For more than a month, Stasia Huby lived in the eye of a COVID-19 storm.
The virus was first detected at West Kelowna’s Heritage Retirement Residence on Dec. 22. By the time the outbreak was declared over by Interior Health on Feb. 2, four people were dead while 41 residents and five staff members had been infected.
Huby was one of the lucky residents to emerge from her suite healthy. She had been alone, a little scared, but also stoic.
“I’m a very strong type,” she said. “But if it happens, it happens. There’s not much you could do about it.”
During the Heritage outbreak, Huby’s daughter Joanne Waddell did her best to stay connected from her home in Ontario. Huby has no family in the city except for a son-in-law, and Waddell describes her mother as a person who enjoys being social.
Waddell last visited Huby for two weeks in August, but during the outbreak they were limited to video chats. Waddell praised Heritage’s staff for making sure Huby had what she needed and said the situation went as well as it could for her family.
But the two months Huby spent locked in her suite is an irreplaceable loss of time for her 87-year-old.
“When they’re into their 80s, even 70s, the clock is ticking,” said Waddell. “And for this to happen to them at this stage in their lives, it’s just like what a waste to be quarantined and stuck in a room, and not be able to go out and do things because (you’re) at the last stage of your life.”
The majority of COVID-19 deaths in B.C. have occurred in care facilities such as Heritage Retirement Residence.
There have been 222 outbreaks in long-term care, assisted living and independent living homes across B.C. since the pandemic first was declared March 5, 2020, at North Vancouver’s Lynn Valley Care Centre, according to the B.C. Centre for Disease Control. Including acute care, that total rises to 273 outbreaks as of Jan. 30.
Of the 3,103 residents who have tested positive, 872 have died as of Jan. 30. There have been no deaths among the 2,088 staff who have tested positive.
But despite health minister Adrian Dix’s announcement on Jan. 29 that 26,584 residents had been vaccinated, with the first dose of vaccines having been made available to every long-term care home in B.C., there were still 23 active outbreaks as of Feb. 2.
Dr. Albert de Villiers, chief medical officer for Interior Health, said it’s no secret how the virus is getting into long-term care facilities.
There’s a clear correlation between a rise of cases in a community and outbreaks at its long-term care homes.
“We know with these types of viruses … the only way for it [to come in] is through people. It’s not going to blow in through the windows.”
That means family visiting loved ones, and the staff who residents rely on to care for them.
De Villiers said staff are doing their best to adhere to health protocols, but mistakes happen – forgetting to wash hands for example – and the pandemic nearing its first anniversary has led to fatigue among caregivers.
De Villiers said Interior Health has tried to account for this by being mindful of staff mental health and taking people off shift when needed. Staff are screened with health questions, but regular testing isn’t practical.
The polymerase chain reaction (PCR) test is the most accurate available, but a result currently takes around 20 hours to complete. Rapid tests (the pan bio antigen test and a separate molecular test) are less accurate, but only take 15 to 20 minutes each.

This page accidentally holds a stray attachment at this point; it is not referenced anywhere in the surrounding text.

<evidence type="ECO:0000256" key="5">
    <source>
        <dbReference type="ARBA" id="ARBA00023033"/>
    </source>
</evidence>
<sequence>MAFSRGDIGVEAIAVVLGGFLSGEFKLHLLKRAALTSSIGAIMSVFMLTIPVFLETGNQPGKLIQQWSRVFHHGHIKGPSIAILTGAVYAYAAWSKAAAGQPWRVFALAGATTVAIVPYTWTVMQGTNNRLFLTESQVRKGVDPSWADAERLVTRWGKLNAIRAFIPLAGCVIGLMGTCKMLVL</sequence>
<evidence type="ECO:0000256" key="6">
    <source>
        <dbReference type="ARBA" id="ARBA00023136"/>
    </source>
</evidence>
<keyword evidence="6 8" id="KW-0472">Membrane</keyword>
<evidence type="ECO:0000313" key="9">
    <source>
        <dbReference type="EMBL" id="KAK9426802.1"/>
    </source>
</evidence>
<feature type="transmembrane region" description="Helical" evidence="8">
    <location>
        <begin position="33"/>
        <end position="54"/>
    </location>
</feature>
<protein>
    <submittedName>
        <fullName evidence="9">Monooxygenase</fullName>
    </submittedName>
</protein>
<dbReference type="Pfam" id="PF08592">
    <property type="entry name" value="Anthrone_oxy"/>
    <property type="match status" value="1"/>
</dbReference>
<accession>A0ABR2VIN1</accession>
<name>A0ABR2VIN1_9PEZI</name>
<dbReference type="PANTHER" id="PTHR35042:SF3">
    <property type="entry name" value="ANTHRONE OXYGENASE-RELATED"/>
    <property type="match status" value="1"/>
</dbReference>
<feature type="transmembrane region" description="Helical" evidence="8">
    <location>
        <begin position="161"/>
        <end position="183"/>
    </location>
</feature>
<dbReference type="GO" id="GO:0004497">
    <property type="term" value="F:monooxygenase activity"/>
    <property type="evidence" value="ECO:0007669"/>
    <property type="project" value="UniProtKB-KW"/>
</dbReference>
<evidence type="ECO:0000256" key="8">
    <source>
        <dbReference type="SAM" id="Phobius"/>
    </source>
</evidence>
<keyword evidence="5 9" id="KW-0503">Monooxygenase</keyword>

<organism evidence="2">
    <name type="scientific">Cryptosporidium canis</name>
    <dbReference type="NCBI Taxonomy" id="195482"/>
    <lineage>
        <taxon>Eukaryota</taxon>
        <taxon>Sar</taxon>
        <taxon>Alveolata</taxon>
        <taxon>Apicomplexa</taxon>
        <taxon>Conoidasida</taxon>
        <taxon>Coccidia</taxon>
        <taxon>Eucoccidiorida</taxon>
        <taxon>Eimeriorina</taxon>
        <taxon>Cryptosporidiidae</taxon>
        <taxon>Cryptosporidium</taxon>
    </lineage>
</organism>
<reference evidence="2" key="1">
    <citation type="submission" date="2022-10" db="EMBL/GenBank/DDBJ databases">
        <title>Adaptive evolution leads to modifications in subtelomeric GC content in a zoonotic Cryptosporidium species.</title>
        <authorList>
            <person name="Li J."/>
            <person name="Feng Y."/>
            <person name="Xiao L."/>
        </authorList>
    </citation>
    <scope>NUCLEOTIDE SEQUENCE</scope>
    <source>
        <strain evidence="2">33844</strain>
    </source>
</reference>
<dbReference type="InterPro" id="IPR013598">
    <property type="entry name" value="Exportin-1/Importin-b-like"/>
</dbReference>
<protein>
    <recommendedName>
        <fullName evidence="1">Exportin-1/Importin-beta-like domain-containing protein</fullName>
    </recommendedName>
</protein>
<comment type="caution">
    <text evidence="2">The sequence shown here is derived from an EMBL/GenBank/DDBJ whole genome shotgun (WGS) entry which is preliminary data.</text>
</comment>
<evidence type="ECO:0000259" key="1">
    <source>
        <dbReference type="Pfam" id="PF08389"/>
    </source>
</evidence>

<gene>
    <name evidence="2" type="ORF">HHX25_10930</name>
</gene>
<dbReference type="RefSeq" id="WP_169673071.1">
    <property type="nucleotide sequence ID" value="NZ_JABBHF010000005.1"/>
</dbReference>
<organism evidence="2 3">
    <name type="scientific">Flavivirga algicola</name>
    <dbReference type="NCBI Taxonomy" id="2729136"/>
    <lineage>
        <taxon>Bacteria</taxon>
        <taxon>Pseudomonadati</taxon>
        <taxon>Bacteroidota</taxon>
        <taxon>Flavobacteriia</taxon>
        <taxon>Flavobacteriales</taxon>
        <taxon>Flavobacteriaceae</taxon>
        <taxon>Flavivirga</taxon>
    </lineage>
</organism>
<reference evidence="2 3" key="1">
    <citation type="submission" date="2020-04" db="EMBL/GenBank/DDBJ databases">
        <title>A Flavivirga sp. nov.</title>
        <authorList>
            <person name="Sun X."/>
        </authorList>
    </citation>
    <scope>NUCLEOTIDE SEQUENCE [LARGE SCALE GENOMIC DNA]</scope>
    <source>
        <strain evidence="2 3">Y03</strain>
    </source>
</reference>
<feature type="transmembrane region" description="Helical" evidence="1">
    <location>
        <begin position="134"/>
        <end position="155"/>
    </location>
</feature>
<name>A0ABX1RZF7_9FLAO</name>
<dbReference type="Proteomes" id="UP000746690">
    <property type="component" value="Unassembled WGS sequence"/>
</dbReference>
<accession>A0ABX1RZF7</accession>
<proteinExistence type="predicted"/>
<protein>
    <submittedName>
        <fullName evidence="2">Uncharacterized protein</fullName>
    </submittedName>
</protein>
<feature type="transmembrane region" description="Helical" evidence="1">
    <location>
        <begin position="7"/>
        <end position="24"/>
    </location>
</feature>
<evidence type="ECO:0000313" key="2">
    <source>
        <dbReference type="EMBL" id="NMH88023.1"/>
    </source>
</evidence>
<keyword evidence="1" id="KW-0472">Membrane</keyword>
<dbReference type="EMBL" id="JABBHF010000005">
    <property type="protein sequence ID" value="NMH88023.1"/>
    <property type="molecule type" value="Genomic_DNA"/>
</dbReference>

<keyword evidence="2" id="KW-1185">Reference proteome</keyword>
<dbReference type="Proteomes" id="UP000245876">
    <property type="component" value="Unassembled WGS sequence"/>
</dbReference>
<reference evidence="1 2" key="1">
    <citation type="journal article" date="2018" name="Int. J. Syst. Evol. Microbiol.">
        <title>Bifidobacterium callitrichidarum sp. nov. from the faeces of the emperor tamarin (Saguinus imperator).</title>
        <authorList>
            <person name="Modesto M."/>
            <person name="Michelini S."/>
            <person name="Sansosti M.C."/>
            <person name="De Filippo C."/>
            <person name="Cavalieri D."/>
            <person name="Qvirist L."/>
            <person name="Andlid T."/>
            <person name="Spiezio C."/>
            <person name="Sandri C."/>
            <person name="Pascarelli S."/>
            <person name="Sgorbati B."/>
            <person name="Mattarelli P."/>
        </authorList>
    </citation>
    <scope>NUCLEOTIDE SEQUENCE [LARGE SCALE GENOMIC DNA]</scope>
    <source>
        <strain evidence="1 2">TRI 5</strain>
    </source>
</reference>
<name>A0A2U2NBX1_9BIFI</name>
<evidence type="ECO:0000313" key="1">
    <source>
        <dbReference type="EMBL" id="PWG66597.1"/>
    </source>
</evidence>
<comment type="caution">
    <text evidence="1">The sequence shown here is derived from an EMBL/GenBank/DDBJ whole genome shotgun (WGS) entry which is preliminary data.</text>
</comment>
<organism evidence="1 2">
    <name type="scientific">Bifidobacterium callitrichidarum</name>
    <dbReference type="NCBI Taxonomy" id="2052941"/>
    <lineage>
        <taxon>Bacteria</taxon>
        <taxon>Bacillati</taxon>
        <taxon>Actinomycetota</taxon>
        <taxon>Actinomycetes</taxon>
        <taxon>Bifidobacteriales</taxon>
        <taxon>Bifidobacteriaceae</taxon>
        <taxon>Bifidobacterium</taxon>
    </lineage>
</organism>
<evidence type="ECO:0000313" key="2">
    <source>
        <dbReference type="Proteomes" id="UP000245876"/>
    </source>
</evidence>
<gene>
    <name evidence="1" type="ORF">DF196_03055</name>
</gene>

But De Villiers said it’s still a drain on resources as staff have to take time off to take a sample and get it analyzed.
B.C.’s Seniors Advocate Isobel Mackenzie believes more regular testing of staff should have been introduced in October when the province announced a second wave of infections had begun.
Rapid testing, or perhaps a twice-weekly PCR test, wouldn’t necessarily show if a staff member was patient zero of an outbreak, but Mackenzie said it would prevent further infections among staff and residents.
“The minute your test result comes back positive, we’re able to pull you off shift,” she said.
Mackenzie is also critical of personal protective equipment (PPE) distribution in B.C.
Before the pandemic, she said privately managed care homes were responsible for their own PPE supply of items such as gloves and masks. But when initial demand for PPE skyrocketed, it exposed smaller care homes with less purchasing power. A centralized, permanent provincial supply chain would solve that issue, she maintains.
Mackenzie said it’s important to remember long-term care facilities are not the same as acute care. The former are homes, where residents and staff form relationships.
So how can residents safely interact with their loved ones in a place that ideally is not much different than a private home? It’s a question to which De Villiers believes public health care must provide a new answer.
“We know if you leave people in long-term care and there’s no family connection and no social connection, that’s not good for their health either,” he said.
De Villiers and Mackenzie also want to see shifts in how seniors’ health care, for residents and staff, are considered after the pandemic. Mackenzie says staff health needs to become a bigger priority with a workplace culture that encourages sick leave.
De Villiers expects public health to double down on messaging that discourages people from being social while sick.
Huby will see that future. She had her first vaccine shot on Jan. 16, and celebrated her birthday on Feb. 10. Heritage Retirement Residence will remain her home.
“I couldn’t choose any better.”
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